Why cycling the Lôn Las Cymru should be on your to-do list
Richard Barrett thinks the Lôn Las Cymru long-distance cycle route deserves a renaissance, and here’s why.
Some things, like stack-heeled shoes and perms, drop out of fashion and because everyone remembers how bad they were they never set out to rediscover them. Others things drop out fashion for no reason at all and really deserve to be enjoyed anew. In my opinion, Lôn Las Cymru falls into the second category. This long-distance cycle route in Wales should be on your list of rides to do. Let me explain why.
The route runs from Cardiff or Chepstow to Holyhead, passing through the heart of Wales. The distance from Cardiff is just over 250 miles (400km) or 237 miles (380km) from the alternative start in Chepstow. It passes through the Brecon Beacons and Snowdonia National Parks and over the Black Mountains and Cambrian Mountains of mid-Wales, taking in some of the most stunning and diverse landscapes in the British Isles.
In English its name means ‘Wales' green lane’, which is appropriate for three reasons.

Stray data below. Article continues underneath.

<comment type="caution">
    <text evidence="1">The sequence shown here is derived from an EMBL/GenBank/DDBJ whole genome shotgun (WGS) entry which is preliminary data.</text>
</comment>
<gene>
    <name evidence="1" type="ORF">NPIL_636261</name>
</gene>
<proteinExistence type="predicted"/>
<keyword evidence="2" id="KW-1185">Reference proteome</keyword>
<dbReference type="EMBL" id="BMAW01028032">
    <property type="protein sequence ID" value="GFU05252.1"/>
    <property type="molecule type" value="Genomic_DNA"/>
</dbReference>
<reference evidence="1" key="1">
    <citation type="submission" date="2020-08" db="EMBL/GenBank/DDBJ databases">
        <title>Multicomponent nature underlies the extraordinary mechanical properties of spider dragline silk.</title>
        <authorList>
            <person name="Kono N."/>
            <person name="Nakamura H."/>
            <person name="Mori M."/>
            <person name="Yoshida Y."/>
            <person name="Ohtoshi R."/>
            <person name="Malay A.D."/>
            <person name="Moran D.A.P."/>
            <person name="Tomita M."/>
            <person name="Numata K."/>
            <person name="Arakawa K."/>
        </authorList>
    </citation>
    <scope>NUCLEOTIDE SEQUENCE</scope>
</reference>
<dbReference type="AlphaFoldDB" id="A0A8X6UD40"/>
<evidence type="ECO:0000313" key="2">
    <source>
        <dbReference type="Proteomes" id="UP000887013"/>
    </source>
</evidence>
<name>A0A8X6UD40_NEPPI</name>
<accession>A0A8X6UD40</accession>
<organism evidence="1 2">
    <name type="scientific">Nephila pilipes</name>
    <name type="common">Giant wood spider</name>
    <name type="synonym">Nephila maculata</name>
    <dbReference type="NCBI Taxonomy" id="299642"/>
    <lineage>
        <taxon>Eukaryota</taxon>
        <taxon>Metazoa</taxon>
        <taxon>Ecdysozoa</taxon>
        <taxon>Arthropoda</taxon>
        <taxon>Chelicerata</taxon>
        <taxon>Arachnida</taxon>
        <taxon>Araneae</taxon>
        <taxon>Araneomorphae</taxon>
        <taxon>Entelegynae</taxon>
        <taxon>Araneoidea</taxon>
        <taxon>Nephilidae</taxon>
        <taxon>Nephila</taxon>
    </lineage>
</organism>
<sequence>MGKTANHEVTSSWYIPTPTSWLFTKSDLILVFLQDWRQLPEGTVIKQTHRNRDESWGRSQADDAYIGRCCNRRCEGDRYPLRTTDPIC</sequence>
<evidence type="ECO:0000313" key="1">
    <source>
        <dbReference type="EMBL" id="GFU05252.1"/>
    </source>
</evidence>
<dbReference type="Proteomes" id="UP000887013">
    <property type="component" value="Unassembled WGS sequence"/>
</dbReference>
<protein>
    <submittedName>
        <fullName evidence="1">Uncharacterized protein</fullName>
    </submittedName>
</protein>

First, it is the pre-eminent cycle route in Wales. Second, the route goes through some wonderfully green countryside and, third, when the route is not following former railway lines, it follows quiet lanes.
Travelling through such wonderful countryside by bike is hugely satisfying for both those who want to cover the miles quickly and those prefer a more leisurely pace to watch wildlife and explore attractions along the way. There are plenty of pretty villages and interesting towns where you can top up the energy levels in local cafés and interesting shops where you can replenish supplies. These towns also provide a good choice of overnight accommodation and places for dinner, although you may need to leave the route to find exactly what you’re looking for. Add to that an impressive collection of castles, industrial archaeology, churches, chapels and prehistoric sites along the route – and the red kites and common buzzards that are frequently soaring overhead – and you have a ride that you will remember for a very long time.
The cycle charity Sustrans designed the route to take in minor roads and avoid busy parts of towns and cities by using traffic-free paths along rivers and dismantled railways. From Cardiff, it follows the Taff Trail to Brecon, with the first 34 miles being entirely traffic free, before climbing the gap between the Brecon Beacons and the Black Mountains. The route from the alternative start at Chepstow is less urban, passing through the market towns of Usk and Abergavenny and over the magnificent Gospel Pass before dropping down to the literary town of Hay-on-Wye.